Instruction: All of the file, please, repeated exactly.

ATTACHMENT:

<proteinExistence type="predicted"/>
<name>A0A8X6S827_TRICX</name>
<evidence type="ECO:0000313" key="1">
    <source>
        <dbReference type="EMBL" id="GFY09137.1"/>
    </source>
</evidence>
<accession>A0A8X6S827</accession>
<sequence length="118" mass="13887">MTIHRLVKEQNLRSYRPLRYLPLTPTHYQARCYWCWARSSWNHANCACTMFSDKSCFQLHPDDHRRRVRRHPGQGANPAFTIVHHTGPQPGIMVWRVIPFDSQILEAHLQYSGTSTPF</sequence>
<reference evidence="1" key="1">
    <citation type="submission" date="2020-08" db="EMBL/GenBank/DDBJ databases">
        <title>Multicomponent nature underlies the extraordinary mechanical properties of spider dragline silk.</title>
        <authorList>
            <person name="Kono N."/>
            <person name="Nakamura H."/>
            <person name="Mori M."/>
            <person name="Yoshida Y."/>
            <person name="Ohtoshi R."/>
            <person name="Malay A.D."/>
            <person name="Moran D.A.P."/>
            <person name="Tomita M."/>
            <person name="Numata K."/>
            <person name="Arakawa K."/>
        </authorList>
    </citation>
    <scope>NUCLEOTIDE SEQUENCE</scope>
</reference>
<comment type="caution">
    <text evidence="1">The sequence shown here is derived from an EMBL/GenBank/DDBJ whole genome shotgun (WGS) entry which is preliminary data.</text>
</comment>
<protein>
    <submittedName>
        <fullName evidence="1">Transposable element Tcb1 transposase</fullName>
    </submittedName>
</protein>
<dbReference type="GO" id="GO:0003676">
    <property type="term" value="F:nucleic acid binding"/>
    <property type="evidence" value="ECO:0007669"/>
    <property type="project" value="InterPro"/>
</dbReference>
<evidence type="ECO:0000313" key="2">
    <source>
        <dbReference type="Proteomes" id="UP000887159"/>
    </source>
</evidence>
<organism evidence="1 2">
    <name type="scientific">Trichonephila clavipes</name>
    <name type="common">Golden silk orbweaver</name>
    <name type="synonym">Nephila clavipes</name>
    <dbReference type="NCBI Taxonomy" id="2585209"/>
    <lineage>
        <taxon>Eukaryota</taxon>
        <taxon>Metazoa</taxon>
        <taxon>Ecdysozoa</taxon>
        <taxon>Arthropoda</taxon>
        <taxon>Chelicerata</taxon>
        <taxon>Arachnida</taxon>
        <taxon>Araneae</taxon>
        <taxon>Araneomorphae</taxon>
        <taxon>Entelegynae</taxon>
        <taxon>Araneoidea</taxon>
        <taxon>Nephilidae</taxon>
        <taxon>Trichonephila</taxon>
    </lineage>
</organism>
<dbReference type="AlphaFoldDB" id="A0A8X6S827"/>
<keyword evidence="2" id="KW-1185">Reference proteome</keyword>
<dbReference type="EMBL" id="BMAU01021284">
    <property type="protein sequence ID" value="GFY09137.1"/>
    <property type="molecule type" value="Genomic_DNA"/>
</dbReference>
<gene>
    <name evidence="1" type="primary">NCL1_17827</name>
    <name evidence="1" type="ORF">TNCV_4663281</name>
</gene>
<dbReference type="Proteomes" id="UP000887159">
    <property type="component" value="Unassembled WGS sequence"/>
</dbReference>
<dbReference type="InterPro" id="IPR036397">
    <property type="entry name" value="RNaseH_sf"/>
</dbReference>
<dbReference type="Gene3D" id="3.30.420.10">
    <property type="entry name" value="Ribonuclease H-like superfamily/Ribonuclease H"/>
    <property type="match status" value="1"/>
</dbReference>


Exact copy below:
<proteinExistence type="predicted"/>
<name>A0A8X6S827_TRICX</name>
<evidence type="ECO:0000313" key="1">
    <source>
        <dbReference type="EMBL" id="GFY09137.1"/>
    </source>
</evidence>
<accession>A0A8X6S827</accession>
<sequence length="118" mass="13887">MTIHRLVKEQNLRSYRPLRYLPLTPTHYQARCYWCWARSSWNHANCACTMFSDKSCFQLHPDDHRRRVRRHPGQGANPAFTIVHHTGPQPGIMVWRVIPFDSQILEAHLQYSGTSTPF</sequence>
<reference evidence="1" key="1">
    <citation type="submission" date="2020-08" db="EMBL/GenBank/DDBJ databases">
        <title>Multicomponent nature underlies the extraordinary mechanical properties of spider dragline silk.</title>
        <authorList>
            <person name="Kono N."/>
            <person name="Nakamura H."/>
            <person name="Mori M."/>
            <person name="Yoshida Y."/>
            <person name="Ohtoshi R."/>
            <person name="Malay A.D."/>
            <person name="Moran D.A.P."/>
            <person name="Tomita M."/>
            <person name="Numata K."/>
            <person name="Arakawa K."/>
        </authorList>
    </citation>
    <scope>NUCLEOTIDE SEQUENCE</scope>
</reference>
<comment type="caution">
    <text evidence="1">The sequence shown here is derived from an EMBL/GenBank/DDBJ whole genome shotgun (WGS) entry which is preliminary data.</text>
</comment>
<protein>
    <submittedName>
        <fullName evidence="1">Transposable element Tcb1 transposase</fullName>
    </submittedName>
</protein>
<dbReference type="GO" id="GO:0003676">
    <property type="term" value="F:nucleic acid binding"/>
    <property type="evidence" value="ECO:0007669"/>
    <property type="project" value="InterPro"/>
</dbReference>
<evidence type="ECO:0000313" key="2">
    <source>
        <dbReference type="Proteomes" id="UP000887159"/>
    </source>
</evidence>
<organism evidence="1 2">
    <name type="scientific">Trichonephila clavipes</name>
    <name type="common">Golden silk orbweaver</name>
    <name type="synonym">Nephila clavipes</name>
    <dbReference type="NCBI Taxonomy" id="2585209"/>
    <lineage>
        <taxon>Eukaryota</taxon>
        <taxon>Metazoa</taxon>
        <taxon>Ecdysozoa</taxon>
        <taxon>Arthropoda</taxon>
        <taxon>Chelicerata</taxon>
        <taxon>Arachnida</taxon>
        <taxon>Araneae</taxon>
        <taxon>Araneomorphae</taxon>
        <taxon>Entelegynae</taxon>
        <taxon>Araneoidea</taxon>
        <taxon>Nephilidae</taxon>
        <taxon>Trichonephila</taxon>
    </lineage>
</organism>
<dbReference type="AlphaFoldDB" id="A0A8X6S827"/>
<keyword evidence="2" id="KW-1185">Reference proteome</keyword>
<dbReference type="EMBL" id="BMAU01021284">
    <property type="protein sequence ID" value="GFY09137.1"/>
    <property type="molecule type" value="Genomic_DNA"/>
</dbReference>
<gene>
    <name evidence="1" type="primary">NCL1_17827</name>
    <name evidence="1" type="ORF">TNCV_4663281</name>
</gene>
<dbReference type="Proteomes" id="UP000887159">
    <property type="component" value="Unassembled WGS sequence"/>
</dbReference>
<dbReference type="InterPro" id="IPR036397">
    <property type="entry name" value="RNaseH_sf"/>
</dbReference>
<dbReference type="Gene3D" id="3.30.420.10">
    <property type="entry name" value="Ribonuclease H-like superfamily/Ribonuclease H"/>
    <property type="match status" value="1"/>
</dbReference>